This ticket deals with IDENTITY columns and if they are guaranteed unique.
Even though your use case scenario may not apply here, the uniqueness is NOT guaranteed as you can UPDATE the IDENTITY column. The way around this is to make the IDENTITY column a primary key. Probably not doable for most production database repositories.
specifically, the part, "Identity columns cannot be considered as a constraint, that is, identity columns do not guarantee unique values. However, the values are unique as long as they areand are not manually changed." This means a series of concurrent inserts where the IDENTITY is not included in the values inserted, then the FIFO rule applies, where the first insert does a commit and generates the IDENTITY, then the next insert is free to insert. The emphasis is on theinsert implicitly- where the IDENTITY value is not specified, but system generated. If you do an insert with the IDENTITY value coded in the insert statement if will insert and become a duplicate. Remember, the IDENTITY column can't be considered a constraint.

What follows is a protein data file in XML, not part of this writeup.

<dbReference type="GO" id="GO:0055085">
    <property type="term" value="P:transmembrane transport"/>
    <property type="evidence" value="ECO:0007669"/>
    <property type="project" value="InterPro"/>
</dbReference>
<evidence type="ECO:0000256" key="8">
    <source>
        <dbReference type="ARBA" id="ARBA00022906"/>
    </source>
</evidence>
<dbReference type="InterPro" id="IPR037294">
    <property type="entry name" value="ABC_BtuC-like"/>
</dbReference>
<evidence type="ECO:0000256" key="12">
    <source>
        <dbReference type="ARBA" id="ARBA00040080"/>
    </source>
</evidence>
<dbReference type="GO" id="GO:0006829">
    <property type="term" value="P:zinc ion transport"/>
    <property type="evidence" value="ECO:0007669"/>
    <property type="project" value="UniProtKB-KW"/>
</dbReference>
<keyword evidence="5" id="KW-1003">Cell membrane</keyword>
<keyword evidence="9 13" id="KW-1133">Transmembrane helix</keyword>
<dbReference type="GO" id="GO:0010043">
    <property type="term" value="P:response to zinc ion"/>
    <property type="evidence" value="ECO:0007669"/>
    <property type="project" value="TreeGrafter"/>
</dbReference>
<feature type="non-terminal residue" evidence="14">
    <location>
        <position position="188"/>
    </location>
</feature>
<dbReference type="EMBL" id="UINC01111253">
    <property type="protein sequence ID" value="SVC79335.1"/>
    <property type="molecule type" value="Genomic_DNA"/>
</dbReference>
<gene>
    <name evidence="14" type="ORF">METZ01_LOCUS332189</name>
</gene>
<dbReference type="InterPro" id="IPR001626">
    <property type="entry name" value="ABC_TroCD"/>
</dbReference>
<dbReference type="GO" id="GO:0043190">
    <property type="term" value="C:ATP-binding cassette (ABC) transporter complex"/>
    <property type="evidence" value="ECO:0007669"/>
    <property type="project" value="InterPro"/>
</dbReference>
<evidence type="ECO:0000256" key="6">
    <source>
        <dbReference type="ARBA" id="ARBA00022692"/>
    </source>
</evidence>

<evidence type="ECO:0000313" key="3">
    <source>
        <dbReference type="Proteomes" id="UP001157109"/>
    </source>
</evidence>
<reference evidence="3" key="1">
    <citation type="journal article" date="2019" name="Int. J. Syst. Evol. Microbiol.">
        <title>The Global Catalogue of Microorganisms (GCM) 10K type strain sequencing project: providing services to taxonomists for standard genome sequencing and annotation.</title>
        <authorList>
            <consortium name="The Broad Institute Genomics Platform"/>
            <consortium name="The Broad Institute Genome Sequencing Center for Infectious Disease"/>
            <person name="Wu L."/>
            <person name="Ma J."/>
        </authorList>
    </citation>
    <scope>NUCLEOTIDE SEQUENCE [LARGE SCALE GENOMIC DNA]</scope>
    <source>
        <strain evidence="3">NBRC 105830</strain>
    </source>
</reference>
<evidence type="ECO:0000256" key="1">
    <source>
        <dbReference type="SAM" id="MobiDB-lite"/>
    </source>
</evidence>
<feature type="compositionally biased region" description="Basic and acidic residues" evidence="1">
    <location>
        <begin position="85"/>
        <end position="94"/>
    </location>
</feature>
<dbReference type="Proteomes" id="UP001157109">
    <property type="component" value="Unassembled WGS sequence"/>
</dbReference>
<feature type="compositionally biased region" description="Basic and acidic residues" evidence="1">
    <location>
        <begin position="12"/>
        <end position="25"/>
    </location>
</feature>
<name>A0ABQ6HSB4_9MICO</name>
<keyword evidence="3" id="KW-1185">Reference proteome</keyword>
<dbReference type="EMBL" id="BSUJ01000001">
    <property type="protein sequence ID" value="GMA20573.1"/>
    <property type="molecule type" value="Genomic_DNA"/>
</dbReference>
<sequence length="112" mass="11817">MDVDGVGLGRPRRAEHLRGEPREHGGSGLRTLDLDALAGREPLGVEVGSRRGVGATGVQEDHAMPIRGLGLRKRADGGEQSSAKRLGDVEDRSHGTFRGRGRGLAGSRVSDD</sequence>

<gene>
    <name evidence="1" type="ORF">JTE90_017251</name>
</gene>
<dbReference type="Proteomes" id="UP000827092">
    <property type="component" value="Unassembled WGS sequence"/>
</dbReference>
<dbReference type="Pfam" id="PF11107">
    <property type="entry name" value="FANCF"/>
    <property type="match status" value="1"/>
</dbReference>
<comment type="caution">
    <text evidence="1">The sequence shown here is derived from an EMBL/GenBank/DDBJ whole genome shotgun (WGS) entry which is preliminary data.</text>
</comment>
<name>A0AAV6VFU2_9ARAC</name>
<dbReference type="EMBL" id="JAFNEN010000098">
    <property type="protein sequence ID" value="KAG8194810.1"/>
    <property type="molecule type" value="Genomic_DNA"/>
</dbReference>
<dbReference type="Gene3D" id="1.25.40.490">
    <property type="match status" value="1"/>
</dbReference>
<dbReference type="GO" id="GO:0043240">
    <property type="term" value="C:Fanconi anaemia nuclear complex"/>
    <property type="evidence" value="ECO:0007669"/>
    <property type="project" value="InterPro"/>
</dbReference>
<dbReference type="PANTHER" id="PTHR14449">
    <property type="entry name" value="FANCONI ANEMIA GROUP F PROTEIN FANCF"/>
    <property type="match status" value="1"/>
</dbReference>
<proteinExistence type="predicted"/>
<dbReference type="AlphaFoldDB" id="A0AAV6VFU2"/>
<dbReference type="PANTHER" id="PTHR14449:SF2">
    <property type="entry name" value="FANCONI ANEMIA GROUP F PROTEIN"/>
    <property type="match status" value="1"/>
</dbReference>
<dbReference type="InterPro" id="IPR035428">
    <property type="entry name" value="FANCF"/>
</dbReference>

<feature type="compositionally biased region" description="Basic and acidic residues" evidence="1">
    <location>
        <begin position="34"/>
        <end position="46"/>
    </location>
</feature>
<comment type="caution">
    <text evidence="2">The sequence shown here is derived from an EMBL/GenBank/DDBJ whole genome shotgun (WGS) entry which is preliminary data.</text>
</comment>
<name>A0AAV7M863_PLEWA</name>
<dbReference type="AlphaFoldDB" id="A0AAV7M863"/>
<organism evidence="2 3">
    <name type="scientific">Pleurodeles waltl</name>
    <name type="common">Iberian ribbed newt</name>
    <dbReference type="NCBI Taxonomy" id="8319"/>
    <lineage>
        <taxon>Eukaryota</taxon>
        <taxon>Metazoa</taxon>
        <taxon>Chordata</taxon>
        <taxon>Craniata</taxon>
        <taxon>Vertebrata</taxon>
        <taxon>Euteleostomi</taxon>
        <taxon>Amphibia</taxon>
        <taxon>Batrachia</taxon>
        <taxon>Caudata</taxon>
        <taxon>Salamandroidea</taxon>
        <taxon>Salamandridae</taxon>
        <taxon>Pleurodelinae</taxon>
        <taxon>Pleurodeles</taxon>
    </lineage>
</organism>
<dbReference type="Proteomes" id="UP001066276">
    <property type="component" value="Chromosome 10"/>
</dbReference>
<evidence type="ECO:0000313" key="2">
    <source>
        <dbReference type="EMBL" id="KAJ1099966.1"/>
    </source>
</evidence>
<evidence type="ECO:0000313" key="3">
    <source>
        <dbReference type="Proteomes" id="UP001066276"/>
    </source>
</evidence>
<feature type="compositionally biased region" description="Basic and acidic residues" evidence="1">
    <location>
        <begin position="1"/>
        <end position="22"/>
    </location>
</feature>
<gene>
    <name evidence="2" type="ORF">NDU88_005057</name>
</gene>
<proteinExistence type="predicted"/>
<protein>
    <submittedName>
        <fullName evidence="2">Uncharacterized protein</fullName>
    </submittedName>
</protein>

There are a couple of suggestions to get closer to guaranteed uniqueness: 1. LOCK the table you are inserting into - which means no one can insert until you either commit or rollback. This can be achieved with: DELETE FROM <tableName> where FALSE; 2. Do the insert 3. Release lock with commit or rollback.
Another suggestion is to create a function to insert the max(ROW_NUMBER()) + 1 into the IDENTITY column. It's at the bottom of this simple example SQL.
drop schema exa_29444 CASCADE;
create schema exa_29444;
open schema exa_29444;
– -- Build a test table with an IDENTITY column. –
create or replace table identity_test (id int identity, name varchar(20));